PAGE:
Israel in Egypt – Spotlight #1

In the coming weeks we’ll ask 3 questions of some key artists whose voices and visions are shaping the production. Get ready to compare and contrast their answers!
Here we begin with conductor Ted Sperling and live illustrator Kevork Mourad:

Spotlight: THE ARTISTS


1. What do you love most about Handel’s Israel in Egypt? 
TS: I think the music is some of Handel’s absolute finest. The instrumental textures are so varied, it’s like he’s painting musical versions of the text. I also love the vocal writing for chorus and soloists – many of the choruses are in eight parts, with essentially two choruses lobbing phrases at each other across the stage, and there are also duets for two sopranos and two basses, which are unusual textures and very appropriate to their moments in the story.

KM: I love the theatricality of the piece. The theme is also so timely. You can see through it how we are not learning from our mistakes. It’s a 3,000 year old story but you can just change the characters, and you realize that the story is happening over and over in this century.

2. What will be your most daunting technical feat for this production?
TS: The skittering violins in that movement about the flies and lice is actually a challenge for the orchestra and me… the notes are flying a mile a minute!

KM: The most important part of my participation is being inspired in the moment by the other performers. My visual medium is not naturally time-based, as music is, so the real feat is to be a hundred percent present with them in order to know when to come out of the mode of free-inspiration and release the pre-made animation that depends on perfect timing to match the music. For example, I create a pyramid through live drawing for a specific amount of time, and that live drawing needs to morph into an existing animation that I created beforehand; once we zoom into that image, the pyramid becomes something unexpected.

3. What is your favorite recording?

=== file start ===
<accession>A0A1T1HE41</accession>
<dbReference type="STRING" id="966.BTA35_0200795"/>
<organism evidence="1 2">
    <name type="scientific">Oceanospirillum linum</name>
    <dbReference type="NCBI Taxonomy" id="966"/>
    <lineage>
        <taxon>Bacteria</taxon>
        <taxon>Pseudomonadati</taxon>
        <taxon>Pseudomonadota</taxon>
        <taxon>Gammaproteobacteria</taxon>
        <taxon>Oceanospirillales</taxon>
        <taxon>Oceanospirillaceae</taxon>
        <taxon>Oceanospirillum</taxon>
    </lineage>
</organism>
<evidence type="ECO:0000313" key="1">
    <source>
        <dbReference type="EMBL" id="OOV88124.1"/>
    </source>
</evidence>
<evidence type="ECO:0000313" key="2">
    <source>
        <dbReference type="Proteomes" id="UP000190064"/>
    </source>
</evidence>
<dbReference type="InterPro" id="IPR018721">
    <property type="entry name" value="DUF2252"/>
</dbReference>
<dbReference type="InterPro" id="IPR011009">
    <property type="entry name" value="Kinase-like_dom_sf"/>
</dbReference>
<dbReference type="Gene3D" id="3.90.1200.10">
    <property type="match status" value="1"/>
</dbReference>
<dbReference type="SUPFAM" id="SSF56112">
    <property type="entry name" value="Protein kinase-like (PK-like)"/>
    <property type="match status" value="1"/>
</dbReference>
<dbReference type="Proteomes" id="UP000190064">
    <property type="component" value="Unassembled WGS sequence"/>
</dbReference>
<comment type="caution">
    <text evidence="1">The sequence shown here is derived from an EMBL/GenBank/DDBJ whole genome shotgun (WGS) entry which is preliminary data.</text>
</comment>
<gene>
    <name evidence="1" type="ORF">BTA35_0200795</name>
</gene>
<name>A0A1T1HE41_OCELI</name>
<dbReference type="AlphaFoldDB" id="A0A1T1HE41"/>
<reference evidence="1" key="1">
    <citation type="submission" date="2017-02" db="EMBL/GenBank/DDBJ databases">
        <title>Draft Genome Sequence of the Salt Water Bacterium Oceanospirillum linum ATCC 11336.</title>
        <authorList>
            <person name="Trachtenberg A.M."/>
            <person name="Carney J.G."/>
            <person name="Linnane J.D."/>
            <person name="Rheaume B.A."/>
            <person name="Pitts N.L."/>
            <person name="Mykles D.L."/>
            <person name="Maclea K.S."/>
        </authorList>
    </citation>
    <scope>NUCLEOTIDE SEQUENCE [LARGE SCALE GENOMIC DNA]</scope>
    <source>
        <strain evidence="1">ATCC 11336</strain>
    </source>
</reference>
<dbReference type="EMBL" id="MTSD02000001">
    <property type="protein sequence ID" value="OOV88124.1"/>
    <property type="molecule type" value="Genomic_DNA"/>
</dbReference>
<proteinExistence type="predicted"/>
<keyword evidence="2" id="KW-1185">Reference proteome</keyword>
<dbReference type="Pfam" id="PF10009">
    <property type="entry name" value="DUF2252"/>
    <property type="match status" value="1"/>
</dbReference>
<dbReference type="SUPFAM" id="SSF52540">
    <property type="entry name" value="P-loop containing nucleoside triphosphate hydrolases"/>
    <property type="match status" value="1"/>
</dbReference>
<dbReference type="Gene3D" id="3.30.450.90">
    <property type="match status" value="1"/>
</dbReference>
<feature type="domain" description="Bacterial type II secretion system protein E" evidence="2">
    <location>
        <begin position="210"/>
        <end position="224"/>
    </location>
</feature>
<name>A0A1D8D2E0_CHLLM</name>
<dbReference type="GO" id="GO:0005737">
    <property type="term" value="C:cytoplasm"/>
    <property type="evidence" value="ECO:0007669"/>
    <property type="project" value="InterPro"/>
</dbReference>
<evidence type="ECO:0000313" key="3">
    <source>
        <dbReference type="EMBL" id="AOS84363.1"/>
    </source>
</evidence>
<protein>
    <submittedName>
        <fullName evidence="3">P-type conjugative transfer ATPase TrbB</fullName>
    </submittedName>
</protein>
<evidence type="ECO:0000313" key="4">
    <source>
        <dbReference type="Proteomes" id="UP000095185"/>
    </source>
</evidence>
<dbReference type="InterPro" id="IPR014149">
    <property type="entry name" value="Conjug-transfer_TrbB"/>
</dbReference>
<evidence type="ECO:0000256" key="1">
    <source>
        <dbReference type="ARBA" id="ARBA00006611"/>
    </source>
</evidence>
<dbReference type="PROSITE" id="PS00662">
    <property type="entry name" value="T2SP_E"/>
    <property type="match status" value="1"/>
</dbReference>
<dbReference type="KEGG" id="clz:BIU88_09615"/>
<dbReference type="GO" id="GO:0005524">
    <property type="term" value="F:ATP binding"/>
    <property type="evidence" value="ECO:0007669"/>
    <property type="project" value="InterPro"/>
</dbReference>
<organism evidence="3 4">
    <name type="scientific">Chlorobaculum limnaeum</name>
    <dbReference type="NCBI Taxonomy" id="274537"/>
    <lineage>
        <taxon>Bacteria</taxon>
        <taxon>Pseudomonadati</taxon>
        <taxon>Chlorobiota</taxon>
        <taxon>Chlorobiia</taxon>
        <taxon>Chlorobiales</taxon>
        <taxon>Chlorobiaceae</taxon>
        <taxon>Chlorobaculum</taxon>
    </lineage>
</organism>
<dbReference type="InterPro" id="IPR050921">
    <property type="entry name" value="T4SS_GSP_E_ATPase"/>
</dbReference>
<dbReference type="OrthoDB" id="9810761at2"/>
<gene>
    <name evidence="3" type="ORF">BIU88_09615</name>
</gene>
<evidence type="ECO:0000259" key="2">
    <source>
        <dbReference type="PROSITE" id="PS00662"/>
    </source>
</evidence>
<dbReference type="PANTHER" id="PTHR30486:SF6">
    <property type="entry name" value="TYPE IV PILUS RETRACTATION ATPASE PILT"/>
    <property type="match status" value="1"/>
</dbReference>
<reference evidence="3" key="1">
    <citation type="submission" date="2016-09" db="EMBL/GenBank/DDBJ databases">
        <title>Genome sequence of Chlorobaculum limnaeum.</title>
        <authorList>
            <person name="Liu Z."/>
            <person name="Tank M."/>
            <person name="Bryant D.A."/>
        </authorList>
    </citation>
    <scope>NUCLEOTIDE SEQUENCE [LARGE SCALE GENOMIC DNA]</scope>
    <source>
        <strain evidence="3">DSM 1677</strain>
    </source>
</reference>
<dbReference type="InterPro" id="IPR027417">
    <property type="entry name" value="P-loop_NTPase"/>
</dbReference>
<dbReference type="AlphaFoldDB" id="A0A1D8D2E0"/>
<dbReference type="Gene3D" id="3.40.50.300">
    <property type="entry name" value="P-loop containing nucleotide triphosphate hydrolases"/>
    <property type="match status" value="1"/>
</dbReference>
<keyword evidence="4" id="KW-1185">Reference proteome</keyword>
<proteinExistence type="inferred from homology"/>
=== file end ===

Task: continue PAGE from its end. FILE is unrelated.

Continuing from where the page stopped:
TS: The 1995 recording that John Eliot Gardiner made with the Monteverdi Chorus and English Baroque Soloists. Handel’s score leaves many things open to interpretation, as there are few indications of tempi, dynamics or articulations. I think Maestro Gardiner found a way to keep things interesting and lively, with unexpected choices that continue to delight me.

KM: Choir of King’s College because my first exposure to the piece was through that recording and there’s something theatrical in their voice, which allowed me to imagine the piece visually.

Spotlight: THE ISSUES

ISRAEL IN EGYPT tells one of civilization’s earliest displacement stories. In producing this work we could never ignore such a tragic parallel – today more than 68 million people around the world are displaced from their homes. The designs of Kevork Mourad, born in Aleppo in 1970,  are a defiant demonstration of creativity in the face of tragedy. In upcoming emails we will take a moment to acknowledge some of today’s most dire echoes of the Exodus story.

What does it look like for 68 million people to be displaced?

Like over half the population of Japan going homeless. Or everyone in the U.K. fleeing and leaving an empty nation behind them. Or the states of California and Texas slowly draining of human life, until there was only barren land left behind.


Join us at Carnegie Hall on November 28th at 8 pm for this exciting multimedia production of Handel’s Israel in Egypt!

Get Tickets!